The Washington Post reports on discussions between the White House and the National Security Agency concerning cybersecurity and individual privacy rights:
The National Security Agency has pushed repeatedly over the past year to expand its role in protecting private-sector computer networks from cyberattacks but has been rebuffed by the White House, largely because of privacy concerns, according to administration officials and internal documents.
The most contentious issue was a legislative proposal last year that would have required hundreds of companies that provide critical services such as electricity generation to allow their Internet traffic be continuously scanned using computer threat data provided by the spy agency. The companies would have been expected to turn over evidence of potential cyberattacks to the government.
NSA officials portrayed these measures as unobtrusive ways to protect the nation’s vital infrastructure from what they say are increasingly dire threats of devastating cyberattacks.
But the White House and Justice Department argued that the proposal would permit unprecedented government monitoring of routine civilian Internet activity, according to documents and officials familiar with the debate. […]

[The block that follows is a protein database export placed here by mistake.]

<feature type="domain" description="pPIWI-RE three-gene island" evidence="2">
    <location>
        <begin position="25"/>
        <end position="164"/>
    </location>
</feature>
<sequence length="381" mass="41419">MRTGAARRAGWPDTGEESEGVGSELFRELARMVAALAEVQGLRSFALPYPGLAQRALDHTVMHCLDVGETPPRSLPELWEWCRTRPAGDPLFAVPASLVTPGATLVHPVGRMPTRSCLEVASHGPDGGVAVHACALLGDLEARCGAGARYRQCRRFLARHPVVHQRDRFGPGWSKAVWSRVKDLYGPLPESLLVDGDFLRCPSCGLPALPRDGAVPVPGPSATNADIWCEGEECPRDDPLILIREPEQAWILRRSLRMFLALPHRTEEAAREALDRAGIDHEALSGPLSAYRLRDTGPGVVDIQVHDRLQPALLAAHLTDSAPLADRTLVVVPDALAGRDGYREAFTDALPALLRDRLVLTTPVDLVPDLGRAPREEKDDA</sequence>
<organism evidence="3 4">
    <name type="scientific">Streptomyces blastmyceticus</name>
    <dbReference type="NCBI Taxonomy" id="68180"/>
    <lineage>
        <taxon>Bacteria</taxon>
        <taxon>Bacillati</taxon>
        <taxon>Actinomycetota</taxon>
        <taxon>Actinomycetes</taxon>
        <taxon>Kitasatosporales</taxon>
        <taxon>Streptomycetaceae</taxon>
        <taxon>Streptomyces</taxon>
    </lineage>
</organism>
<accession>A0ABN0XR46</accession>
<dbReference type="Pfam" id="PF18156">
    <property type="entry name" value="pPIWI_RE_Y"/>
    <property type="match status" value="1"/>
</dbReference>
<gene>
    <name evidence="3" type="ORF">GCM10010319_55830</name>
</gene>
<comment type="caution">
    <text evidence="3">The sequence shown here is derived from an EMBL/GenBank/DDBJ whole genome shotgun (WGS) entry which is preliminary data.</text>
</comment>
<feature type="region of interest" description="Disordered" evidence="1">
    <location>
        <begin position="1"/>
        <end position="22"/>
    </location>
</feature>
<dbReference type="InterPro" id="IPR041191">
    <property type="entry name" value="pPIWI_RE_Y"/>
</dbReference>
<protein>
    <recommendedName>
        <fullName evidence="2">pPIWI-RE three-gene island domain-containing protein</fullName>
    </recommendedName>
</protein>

White House officials cautioned the NSA that President Obama has opposed cybersecurity measures that weakened personal privacy protections. They also warned the head of the spy agency, Gen. Keith Alexander, to restrain his public comments after speeches in which he argued that more expansive legal authority was necessary to defend the nation against cyberattacks, according to several officials. […]
The debate, which is surfacing as Congress considers landmark cyber legislation, turns on what means are necessary and appropriate to protect vital private-sector systems from attack by China, Russia or other potential adversaries.
Read the full story for more on the issue.